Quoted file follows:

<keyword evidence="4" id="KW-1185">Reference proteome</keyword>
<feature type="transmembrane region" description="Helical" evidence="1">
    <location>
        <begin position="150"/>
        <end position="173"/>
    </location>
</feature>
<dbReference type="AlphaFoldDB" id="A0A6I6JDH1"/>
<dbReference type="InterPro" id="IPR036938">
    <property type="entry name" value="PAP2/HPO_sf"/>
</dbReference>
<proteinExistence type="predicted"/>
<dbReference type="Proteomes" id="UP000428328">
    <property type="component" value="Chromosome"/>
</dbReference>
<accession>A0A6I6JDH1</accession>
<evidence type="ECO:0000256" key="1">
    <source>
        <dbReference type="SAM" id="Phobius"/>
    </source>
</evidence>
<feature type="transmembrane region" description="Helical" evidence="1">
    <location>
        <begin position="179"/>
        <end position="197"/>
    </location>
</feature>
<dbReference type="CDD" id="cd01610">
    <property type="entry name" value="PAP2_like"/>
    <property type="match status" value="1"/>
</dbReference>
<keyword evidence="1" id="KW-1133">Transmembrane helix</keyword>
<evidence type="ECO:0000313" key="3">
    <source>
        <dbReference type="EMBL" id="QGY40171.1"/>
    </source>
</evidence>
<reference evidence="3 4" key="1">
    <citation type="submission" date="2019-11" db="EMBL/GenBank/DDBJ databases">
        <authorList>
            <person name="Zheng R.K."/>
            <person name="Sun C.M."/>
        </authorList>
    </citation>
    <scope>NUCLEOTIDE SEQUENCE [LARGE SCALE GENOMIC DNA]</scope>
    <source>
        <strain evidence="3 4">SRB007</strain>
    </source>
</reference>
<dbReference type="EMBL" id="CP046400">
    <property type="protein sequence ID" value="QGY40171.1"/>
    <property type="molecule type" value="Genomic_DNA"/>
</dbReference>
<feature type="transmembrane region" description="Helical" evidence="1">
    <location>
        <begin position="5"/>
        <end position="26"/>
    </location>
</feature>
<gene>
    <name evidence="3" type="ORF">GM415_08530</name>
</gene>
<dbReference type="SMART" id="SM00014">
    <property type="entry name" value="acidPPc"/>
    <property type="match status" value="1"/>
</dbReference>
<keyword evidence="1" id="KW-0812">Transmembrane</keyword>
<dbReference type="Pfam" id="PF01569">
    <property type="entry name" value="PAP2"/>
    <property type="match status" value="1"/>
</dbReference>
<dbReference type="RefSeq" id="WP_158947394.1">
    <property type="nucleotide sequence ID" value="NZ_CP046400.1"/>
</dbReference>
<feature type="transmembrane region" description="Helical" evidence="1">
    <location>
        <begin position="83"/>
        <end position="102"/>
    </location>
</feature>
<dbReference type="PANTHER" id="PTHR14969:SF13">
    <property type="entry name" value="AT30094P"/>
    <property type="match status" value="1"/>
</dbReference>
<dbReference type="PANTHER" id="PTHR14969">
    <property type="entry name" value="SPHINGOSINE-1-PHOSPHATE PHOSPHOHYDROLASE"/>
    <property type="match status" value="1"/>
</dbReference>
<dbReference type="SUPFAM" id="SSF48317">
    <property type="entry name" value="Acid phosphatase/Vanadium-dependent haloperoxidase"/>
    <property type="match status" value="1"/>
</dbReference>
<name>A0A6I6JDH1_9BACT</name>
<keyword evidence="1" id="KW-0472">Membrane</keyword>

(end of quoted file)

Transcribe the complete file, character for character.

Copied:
<keyword evidence="4" id="KW-1185">Reference proteome</keyword>
<feature type="transmembrane region" description="Helical" evidence="1">
    <location>
        <begin position="150"/>
        <end position="173"/>
    </location>
</feature>
<dbReference type="AlphaFoldDB" id="A0A6I6JDH1"/>
<dbReference type="InterPro" id="IPR036938">
    <property type="entry name" value="PAP2/HPO_sf"/>
</dbReference>
<proteinExistence type="predicted"/>
<dbReference type="Proteomes" id="UP000428328">
    <property type="component" value="Chromosome"/>
</dbReference>
<accession>A0A6I6JDH1</accession>
<evidence type="ECO:0000256" key="1">
    <source>
        <dbReference type="SAM" id="Phobius"/>
    </source>
</evidence>
<feature type="transmembrane region" description="Helical" evidence="1">
    <location>
        <begin position="179"/>
        <end position="197"/>
    </location>
</feature>
<dbReference type="CDD" id="cd01610">
    <property type="entry name" value="PAP2_like"/>
    <property type="match status" value="1"/>
</dbReference>
<keyword evidence="1" id="KW-1133">Transmembrane helix</keyword>
<evidence type="ECO:0000313" key="3">
    <source>
        <dbReference type="EMBL" id="QGY40171.1"/>
    </source>
</evidence>
<reference evidence="3 4" key="1">
    <citation type="submission" date="2019-11" db="EMBL/GenBank/DDBJ databases">
        <authorList>
            <person name="Zheng R.K."/>
            <person name="Sun C.M."/>
        </authorList>
    </citation>
    <scope>NUCLEOTIDE SEQUENCE [LARGE SCALE GENOMIC DNA]</scope>
    <source>
        <strain evidence="3 4">SRB007</strain>
    </source>
</reference>
<dbReference type="EMBL" id="CP046400">
    <property type="protein sequence ID" value="QGY40171.1"/>
    <property type="molecule type" value="Genomic_DNA"/>
</dbReference>
<feature type="transmembrane region" description="Helical" evidence="1">
    <location>
        <begin position="5"/>
        <end position="26"/>
    </location>
</feature>
<gene>
    <name evidence="3" type="ORF">GM415_08530</name>
</gene>
<dbReference type="SMART" id="SM00014">
    <property type="entry name" value="acidPPc"/>
    <property type="match status" value="1"/>
</dbReference>
<keyword evidence="1" id="KW-0812">Transmembrane</keyword>
<dbReference type="Pfam" id="PF01569">
    <property type="entry name" value="PAP2"/>
    <property type="match status" value="1"/>
</dbReference>
<dbReference type="RefSeq" id="WP_158947394.1">
    <property type="nucleotide sequence ID" value="NZ_CP046400.1"/>
</dbReference>
<feature type="transmembrane region" description="Helical" evidence="1">
    <location>
        <begin position="83"/>
        <end position="102"/>
    </location>
</feature>
<dbReference type="PANTHER" id="PTHR14969:SF13">
    <property type="entry name" value="AT30094P"/>
    <property type="match status" value="1"/>
</dbReference>
<dbReference type="PANTHER" id="PTHR14969">
    <property type="entry name" value="SPHINGOSINE-1-PHOSPHATE PHOSPHOHYDROLASE"/>
    <property type="match status" value="1"/>
</dbReference>
<dbReference type="SUPFAM" id="SSF48317">
    <property type="entry name" value="Acid phosphatase/Vanadium-dependent haloperoxidase"/>
    <property type="match status" value="1"/>
</dbReference>
<name>A0A6I6JDH1_9BACT</name>
<keyword evidence="1" id="KW-0472">Membrane</keyword>